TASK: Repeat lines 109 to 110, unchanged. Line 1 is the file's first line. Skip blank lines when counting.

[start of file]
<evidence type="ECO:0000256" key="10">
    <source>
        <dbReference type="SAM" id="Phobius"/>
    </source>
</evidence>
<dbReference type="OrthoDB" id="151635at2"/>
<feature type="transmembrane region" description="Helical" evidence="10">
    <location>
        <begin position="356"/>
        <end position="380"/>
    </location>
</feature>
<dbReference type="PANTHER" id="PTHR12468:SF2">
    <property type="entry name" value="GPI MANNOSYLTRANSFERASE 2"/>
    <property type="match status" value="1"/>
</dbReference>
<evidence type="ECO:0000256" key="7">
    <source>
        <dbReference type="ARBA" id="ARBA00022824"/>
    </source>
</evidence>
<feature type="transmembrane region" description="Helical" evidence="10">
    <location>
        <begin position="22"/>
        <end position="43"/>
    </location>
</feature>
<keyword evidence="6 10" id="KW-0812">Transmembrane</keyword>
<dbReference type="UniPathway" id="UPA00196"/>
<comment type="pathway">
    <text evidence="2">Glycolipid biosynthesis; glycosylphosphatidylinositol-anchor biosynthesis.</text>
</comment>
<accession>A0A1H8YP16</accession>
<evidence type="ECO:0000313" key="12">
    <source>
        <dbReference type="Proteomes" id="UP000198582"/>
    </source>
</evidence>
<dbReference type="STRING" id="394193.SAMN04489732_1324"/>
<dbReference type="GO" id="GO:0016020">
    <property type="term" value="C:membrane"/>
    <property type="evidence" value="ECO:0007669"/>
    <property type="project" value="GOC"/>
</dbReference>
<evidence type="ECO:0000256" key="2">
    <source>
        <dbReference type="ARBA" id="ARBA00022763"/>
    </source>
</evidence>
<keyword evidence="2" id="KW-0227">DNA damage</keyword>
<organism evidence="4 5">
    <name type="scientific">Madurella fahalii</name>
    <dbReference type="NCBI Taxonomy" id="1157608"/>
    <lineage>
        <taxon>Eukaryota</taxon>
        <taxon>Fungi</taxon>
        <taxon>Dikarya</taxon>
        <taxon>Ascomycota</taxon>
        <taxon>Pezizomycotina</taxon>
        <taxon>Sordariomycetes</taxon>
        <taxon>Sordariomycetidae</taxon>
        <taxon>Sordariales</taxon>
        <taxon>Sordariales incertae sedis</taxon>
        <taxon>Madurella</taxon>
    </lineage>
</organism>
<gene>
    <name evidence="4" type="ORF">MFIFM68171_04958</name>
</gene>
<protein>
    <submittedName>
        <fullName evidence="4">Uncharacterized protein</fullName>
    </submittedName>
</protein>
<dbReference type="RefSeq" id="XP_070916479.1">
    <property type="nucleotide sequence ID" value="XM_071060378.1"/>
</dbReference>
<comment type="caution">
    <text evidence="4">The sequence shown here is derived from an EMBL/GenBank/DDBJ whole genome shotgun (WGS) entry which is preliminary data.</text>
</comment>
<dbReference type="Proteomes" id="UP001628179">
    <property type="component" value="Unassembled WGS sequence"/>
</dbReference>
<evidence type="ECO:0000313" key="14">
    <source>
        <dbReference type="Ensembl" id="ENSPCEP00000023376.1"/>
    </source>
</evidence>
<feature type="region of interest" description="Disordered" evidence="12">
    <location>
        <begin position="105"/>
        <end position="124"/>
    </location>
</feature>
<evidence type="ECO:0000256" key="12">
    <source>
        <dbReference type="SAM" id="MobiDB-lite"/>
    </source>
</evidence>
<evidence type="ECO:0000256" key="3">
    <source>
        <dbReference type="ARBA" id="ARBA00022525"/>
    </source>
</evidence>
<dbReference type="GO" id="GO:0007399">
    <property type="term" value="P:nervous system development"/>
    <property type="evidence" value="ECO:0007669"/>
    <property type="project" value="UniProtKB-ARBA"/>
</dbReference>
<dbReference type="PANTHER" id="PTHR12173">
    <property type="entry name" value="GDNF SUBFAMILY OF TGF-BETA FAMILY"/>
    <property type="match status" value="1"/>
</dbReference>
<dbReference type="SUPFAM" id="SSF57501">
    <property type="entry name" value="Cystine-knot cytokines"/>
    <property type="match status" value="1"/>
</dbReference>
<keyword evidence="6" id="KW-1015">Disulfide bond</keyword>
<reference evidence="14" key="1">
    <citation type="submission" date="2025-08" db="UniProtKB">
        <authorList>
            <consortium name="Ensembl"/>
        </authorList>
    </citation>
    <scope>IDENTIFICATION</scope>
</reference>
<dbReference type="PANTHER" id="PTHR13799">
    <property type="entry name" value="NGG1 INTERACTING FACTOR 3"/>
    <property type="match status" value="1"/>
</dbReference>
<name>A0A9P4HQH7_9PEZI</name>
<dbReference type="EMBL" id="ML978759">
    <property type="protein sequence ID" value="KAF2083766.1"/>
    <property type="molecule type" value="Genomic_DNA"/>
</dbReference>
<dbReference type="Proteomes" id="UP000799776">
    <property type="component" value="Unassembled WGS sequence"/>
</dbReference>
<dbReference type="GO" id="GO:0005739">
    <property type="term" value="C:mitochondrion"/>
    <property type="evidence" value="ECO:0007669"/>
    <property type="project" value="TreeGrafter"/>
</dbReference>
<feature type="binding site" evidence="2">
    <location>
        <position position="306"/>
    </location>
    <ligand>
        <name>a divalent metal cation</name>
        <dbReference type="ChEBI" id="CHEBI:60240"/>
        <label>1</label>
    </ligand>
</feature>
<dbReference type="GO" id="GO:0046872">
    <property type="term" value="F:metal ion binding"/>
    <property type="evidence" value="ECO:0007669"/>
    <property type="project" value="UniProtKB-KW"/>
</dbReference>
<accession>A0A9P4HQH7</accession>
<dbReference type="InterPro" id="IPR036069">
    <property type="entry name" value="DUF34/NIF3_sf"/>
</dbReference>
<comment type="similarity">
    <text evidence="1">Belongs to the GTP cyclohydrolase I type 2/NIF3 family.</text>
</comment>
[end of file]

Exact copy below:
</dbReference>
<dbReference type="PANTHER" id="PTHR12173">